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"I'm not too far off dreaming about insects," he said.
Mr van der Zanden has been employed as a summer research intern to assist three university staff members who are carrying out a detailed survey of the contents of 54 suburban Dunedin gardens.
He has already helped make 250 bug flush traps from gutter down pipes and plastic cups, installed them them at ground level in the chosen gardens, waited for 10 days, then collected up the unfortunate invertebrates which have walked into the traps and met a watery death.
Now he is painstakingly counting the different types of bugs, a process which can take up to six hours for each garden.
As expected, the most common bugs trapped were spiders, beetles, flies, wasps, moths, snails, centipedes and millipedes, he said.
Traps were set in different parts of the gardens, such as on lawns and beneath trees or bushes, and already trends were emerging.
"I am already seeing the lawn species tend to be spiders and flies and ants, whereas in traps under a covered area there may be more beetles and some weta."
The most unusual specimen collected was a large, furry spider with orange stripes on its back commonly known as an Andersons Bay spider.
Mr van der Zanden, who has a bachelor of science degree majoring in zoology and minoring in psychology, said he had heard about Andersons Bay spiders but had never seen one and was not sure they actually existed until one turned up in a trap.
"They are certainly a lot bigger than most of the spiders in Dunedin gardens, that's for sure."
The "coolest" part of the internship for Hamilton-born Mr van der Zanden was visiting gardens all over Dunedin, he said.
". . . I've travelled through suburbs I've never been to before, from Northeast Valley to Musselburgh to Brockville.
"And the gardens have been so different.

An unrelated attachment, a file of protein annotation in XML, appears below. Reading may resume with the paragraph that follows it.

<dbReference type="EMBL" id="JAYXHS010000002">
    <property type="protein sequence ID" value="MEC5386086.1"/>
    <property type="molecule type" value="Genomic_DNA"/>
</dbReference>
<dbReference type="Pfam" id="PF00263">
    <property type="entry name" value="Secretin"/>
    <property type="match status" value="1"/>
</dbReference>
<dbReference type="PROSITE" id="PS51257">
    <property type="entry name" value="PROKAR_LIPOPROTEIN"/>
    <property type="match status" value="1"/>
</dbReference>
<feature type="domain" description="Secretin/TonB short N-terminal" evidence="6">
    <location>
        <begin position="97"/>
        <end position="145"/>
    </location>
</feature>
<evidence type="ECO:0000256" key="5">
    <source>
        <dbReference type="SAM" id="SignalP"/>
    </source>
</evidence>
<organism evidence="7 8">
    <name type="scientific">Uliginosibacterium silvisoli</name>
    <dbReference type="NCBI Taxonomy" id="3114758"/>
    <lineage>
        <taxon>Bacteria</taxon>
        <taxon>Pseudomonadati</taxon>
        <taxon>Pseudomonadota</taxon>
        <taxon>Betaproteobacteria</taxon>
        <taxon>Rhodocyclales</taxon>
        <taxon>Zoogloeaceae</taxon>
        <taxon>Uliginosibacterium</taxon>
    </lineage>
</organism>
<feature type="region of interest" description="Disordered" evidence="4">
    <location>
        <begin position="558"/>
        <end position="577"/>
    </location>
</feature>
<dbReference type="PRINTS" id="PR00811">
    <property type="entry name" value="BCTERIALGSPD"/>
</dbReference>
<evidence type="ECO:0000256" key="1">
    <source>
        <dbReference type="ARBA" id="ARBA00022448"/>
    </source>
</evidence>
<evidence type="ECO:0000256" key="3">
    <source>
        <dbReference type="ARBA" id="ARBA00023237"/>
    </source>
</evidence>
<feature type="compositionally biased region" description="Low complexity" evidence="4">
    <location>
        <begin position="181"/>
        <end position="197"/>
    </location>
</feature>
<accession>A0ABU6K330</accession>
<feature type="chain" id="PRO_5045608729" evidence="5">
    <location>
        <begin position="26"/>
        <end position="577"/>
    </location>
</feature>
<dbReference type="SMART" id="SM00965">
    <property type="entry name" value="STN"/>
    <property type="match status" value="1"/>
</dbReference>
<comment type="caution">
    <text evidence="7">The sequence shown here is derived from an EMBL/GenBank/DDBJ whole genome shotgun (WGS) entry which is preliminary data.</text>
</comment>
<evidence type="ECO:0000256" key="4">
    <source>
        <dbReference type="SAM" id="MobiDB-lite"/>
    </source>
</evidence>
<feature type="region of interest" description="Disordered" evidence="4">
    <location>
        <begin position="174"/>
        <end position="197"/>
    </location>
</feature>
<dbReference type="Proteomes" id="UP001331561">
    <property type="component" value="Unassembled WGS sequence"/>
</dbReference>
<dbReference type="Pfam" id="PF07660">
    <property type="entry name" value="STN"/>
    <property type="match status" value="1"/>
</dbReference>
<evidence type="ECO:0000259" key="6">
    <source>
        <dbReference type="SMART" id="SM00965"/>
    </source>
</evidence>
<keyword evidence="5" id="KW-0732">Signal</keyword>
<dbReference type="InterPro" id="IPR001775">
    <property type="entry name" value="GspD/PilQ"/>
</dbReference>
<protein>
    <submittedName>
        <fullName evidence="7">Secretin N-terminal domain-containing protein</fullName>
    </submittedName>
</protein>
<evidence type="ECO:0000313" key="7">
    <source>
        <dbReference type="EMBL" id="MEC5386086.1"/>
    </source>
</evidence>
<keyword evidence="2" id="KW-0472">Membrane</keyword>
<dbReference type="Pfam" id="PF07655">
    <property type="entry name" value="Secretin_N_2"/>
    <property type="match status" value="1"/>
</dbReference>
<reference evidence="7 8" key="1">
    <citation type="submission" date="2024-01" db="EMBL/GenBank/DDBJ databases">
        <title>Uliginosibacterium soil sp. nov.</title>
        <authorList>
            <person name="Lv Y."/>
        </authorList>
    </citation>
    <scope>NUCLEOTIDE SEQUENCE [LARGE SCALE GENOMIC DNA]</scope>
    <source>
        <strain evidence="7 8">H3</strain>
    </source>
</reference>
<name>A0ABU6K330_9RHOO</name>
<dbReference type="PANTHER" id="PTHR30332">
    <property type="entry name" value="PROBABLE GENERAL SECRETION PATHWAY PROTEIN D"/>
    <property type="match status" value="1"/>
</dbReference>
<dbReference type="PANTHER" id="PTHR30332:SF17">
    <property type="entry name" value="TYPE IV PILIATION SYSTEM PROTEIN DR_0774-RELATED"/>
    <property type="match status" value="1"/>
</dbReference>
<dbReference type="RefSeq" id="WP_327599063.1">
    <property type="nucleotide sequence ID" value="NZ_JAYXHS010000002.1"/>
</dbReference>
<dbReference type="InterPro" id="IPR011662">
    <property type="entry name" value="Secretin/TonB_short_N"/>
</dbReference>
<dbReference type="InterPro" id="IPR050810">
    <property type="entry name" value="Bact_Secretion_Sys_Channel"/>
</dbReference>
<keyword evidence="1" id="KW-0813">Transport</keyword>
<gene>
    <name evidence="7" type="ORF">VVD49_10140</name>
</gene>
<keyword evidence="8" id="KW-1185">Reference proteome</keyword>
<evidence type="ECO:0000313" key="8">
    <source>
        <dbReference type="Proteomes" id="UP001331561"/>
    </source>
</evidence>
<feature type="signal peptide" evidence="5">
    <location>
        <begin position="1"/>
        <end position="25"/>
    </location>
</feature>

"One was [outside] a pensioner flat in St Kilda and another was the massive garden of an architecturally designed house in Maori Hill which had a river running through it, and gigantic trees.
"In that garden you can't believe you are in the middle of the city."
The garden study is a collaboration between Assoc Prof Claire Freeman (geography), Prof Kath Dickinson (botany) and Dr Yolanda van Heezik (zoology).
The aim was to understand not just what was in people's gardens, but to try to find out how people related to their gardens, Dr van Heezik said.
"The single largest green space in any city is gardens, not reserves and parks.
"So people's gardens are potentially a big biodiversity resource, and a resource which has largely been neglected."
The study began at the start of this year and already, vegetation had been identified and bird songs and skink numbers counted, she said.
Data collection should be finished by April and it would be another year before the study results were collated, she said.
The results would be published and shared with any community groups which wanted them.
Dr van Heezik said she hoped the survey would lead to more understanding about the need to maintain suburban garden space in cities.
"The way new housing subdivisions are designed is not very friendly towards biodiversity.
"Even if section sizes stay the same houses tend to be bigger, and it has been shown in parts of Australia, for example, that the size of people's gardens is getting smaller and smaller."
Even if people did not want a high maintenance garden, they could plant natives, she said.
"You could plant your whole section out in native species and put wood chips underneath and you would be doing native biodiversity a big favour," Dr van Heezik said.